Kevin Strain -- Executive Vice President and Chief Financial Officer

Kevin Morrissey -- Senior Vice President and Chief Actuary

Daniel Fishbein -- President of Sun Life Financial United States

Claude Accum -- President of Sun Life Financial Asia

Michael Roberge -- Chief Executive Officer of MFS Investment Management

Stephen Peacher -- President of Sun Life Investment Management

Jacques Goulet -- President of Sun Life Financial Canada

Randolph Brown -- Chief Investment Officer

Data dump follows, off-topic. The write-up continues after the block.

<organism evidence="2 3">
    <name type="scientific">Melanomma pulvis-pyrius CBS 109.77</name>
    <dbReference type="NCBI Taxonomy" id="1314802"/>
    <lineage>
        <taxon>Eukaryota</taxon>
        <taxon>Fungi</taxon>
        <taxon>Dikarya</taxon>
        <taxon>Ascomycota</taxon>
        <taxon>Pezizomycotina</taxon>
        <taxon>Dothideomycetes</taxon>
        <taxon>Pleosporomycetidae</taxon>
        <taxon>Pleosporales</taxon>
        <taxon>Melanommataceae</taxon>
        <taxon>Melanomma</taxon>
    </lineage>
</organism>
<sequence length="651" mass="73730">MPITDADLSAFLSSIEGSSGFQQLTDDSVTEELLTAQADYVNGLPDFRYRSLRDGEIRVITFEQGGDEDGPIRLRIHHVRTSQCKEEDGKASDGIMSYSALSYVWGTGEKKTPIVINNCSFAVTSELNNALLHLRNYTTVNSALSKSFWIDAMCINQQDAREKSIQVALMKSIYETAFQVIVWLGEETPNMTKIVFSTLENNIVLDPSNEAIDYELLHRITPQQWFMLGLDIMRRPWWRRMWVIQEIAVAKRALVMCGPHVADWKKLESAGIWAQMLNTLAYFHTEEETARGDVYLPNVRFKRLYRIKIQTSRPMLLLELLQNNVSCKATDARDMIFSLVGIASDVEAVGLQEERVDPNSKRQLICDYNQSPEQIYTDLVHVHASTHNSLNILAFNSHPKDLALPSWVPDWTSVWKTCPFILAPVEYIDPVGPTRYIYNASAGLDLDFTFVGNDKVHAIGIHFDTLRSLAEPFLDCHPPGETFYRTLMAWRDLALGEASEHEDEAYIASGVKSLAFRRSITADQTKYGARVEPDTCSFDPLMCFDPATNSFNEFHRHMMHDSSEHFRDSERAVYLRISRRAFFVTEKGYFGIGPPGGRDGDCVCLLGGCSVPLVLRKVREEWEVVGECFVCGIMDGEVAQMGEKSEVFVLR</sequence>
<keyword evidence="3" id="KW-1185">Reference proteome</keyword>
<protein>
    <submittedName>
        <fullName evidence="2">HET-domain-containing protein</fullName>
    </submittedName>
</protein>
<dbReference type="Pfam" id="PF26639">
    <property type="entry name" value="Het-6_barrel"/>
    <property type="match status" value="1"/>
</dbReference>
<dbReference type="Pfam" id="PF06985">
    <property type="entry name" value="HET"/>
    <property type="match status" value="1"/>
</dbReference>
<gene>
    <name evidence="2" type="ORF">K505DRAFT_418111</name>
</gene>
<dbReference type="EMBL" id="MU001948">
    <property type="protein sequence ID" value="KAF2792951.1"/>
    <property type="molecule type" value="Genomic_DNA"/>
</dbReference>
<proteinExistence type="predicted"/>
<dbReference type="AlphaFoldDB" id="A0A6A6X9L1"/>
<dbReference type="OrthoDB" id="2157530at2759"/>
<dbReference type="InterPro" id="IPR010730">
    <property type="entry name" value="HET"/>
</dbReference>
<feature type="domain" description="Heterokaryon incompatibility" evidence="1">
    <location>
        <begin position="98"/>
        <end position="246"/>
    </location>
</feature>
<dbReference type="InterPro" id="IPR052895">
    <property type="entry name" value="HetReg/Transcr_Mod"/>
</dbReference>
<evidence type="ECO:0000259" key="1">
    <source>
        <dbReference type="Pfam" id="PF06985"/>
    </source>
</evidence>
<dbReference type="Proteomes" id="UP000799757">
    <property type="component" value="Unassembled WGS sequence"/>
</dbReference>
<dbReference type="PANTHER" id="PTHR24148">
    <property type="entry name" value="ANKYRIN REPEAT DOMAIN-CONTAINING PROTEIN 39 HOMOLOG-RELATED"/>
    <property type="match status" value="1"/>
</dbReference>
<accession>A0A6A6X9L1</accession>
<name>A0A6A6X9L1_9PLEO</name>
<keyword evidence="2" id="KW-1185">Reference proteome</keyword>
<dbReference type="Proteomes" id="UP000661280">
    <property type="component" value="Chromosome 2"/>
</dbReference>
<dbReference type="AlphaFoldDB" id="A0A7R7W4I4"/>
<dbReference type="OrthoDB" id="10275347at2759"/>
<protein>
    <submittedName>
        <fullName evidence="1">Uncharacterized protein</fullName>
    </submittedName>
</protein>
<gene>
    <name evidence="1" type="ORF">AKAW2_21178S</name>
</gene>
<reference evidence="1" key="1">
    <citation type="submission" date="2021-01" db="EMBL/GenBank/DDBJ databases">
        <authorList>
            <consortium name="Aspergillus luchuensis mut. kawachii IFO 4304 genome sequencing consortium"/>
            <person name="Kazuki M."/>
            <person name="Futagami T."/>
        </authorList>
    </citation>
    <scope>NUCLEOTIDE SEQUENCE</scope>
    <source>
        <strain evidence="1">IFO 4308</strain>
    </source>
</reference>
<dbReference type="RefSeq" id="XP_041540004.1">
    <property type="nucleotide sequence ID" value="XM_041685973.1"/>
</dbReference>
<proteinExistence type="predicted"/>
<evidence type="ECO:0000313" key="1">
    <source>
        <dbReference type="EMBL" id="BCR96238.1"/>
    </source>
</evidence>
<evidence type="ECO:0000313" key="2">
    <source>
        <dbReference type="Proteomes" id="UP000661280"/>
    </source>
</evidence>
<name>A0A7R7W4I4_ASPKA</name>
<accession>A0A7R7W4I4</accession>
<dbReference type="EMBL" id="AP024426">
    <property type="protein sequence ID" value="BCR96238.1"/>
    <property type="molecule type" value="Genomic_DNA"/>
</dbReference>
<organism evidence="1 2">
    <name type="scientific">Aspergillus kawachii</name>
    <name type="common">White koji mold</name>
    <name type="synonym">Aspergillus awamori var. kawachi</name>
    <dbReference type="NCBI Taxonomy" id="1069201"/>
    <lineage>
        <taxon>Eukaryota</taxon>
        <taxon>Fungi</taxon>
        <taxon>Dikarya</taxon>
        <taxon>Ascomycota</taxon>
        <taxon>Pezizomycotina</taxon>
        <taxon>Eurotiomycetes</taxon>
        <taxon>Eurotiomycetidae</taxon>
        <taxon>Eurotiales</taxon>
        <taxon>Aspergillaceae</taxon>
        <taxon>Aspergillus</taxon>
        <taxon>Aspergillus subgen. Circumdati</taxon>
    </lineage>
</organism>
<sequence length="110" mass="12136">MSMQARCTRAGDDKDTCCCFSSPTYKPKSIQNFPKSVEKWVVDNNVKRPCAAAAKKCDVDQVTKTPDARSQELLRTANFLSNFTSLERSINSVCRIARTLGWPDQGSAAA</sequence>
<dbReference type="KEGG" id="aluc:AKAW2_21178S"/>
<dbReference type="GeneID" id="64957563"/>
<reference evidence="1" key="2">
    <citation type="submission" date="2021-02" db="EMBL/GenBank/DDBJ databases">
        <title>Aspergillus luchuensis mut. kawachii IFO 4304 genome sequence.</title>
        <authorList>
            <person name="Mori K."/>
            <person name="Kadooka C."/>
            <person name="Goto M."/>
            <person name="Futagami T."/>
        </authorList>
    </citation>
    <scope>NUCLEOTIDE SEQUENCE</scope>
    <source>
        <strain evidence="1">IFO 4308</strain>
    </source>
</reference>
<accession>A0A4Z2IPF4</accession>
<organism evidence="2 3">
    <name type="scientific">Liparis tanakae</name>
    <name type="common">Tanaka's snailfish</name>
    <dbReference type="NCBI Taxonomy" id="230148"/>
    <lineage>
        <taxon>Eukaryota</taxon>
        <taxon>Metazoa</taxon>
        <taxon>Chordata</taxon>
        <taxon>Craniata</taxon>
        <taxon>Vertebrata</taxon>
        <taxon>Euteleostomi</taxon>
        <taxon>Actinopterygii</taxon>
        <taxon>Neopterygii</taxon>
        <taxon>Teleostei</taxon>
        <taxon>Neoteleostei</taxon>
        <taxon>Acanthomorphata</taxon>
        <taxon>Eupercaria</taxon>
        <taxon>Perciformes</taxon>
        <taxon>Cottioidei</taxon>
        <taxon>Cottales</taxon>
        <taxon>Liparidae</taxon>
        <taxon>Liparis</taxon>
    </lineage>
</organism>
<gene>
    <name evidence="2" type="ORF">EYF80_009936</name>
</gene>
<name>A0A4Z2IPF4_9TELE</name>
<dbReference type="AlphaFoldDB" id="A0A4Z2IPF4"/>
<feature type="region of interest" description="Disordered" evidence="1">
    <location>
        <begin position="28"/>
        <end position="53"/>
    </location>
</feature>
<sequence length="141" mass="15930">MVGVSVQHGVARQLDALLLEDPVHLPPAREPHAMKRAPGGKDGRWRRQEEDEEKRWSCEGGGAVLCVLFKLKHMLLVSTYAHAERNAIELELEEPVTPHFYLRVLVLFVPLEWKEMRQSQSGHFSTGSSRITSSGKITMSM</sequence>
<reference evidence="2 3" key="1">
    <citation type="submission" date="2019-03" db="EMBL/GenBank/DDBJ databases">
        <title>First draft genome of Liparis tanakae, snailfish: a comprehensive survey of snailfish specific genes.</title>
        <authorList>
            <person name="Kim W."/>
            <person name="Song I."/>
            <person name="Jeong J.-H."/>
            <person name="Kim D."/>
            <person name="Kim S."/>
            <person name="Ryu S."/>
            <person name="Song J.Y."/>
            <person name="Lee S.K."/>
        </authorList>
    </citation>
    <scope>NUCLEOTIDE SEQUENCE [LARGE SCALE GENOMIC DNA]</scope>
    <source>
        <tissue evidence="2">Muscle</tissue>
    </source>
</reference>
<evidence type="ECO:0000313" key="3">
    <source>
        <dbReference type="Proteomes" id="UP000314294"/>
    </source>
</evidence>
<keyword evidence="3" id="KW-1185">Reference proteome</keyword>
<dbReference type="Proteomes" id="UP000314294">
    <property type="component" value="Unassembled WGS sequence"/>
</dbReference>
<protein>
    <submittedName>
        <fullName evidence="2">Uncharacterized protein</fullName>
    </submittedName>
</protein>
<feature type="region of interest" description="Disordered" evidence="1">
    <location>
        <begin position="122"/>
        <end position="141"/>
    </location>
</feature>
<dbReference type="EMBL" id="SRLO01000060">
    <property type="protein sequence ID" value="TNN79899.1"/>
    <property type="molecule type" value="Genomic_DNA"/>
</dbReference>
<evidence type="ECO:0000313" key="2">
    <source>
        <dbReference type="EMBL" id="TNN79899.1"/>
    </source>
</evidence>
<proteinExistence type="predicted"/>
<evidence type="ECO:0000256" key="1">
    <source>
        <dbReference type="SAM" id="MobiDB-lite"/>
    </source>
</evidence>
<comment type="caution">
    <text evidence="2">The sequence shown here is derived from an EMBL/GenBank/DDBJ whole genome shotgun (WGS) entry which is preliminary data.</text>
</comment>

Humphrey Lee -- Dowling & Partners -- Analyst

Meny Grauman -- Cormark Securities -- Analyst

Gabriel Dechaine -- National Bank Financial -- Analyst

Douglas Young -- Desjardins Capital -- Analyst

Sumit Malhotra -- Scotiabank -- Analyst

Steve Theriault -- Eight Capital -- Analyst

Thomas MacKinnon -- BMO Capital Markets -- Analyst

Mario Mendonca -- TD Securities -- Analyst

Darko Mihelic -- RBC Capital Markets -- Analyst

Thomas MacKinnon -- BMO Capital Markets -- Analyst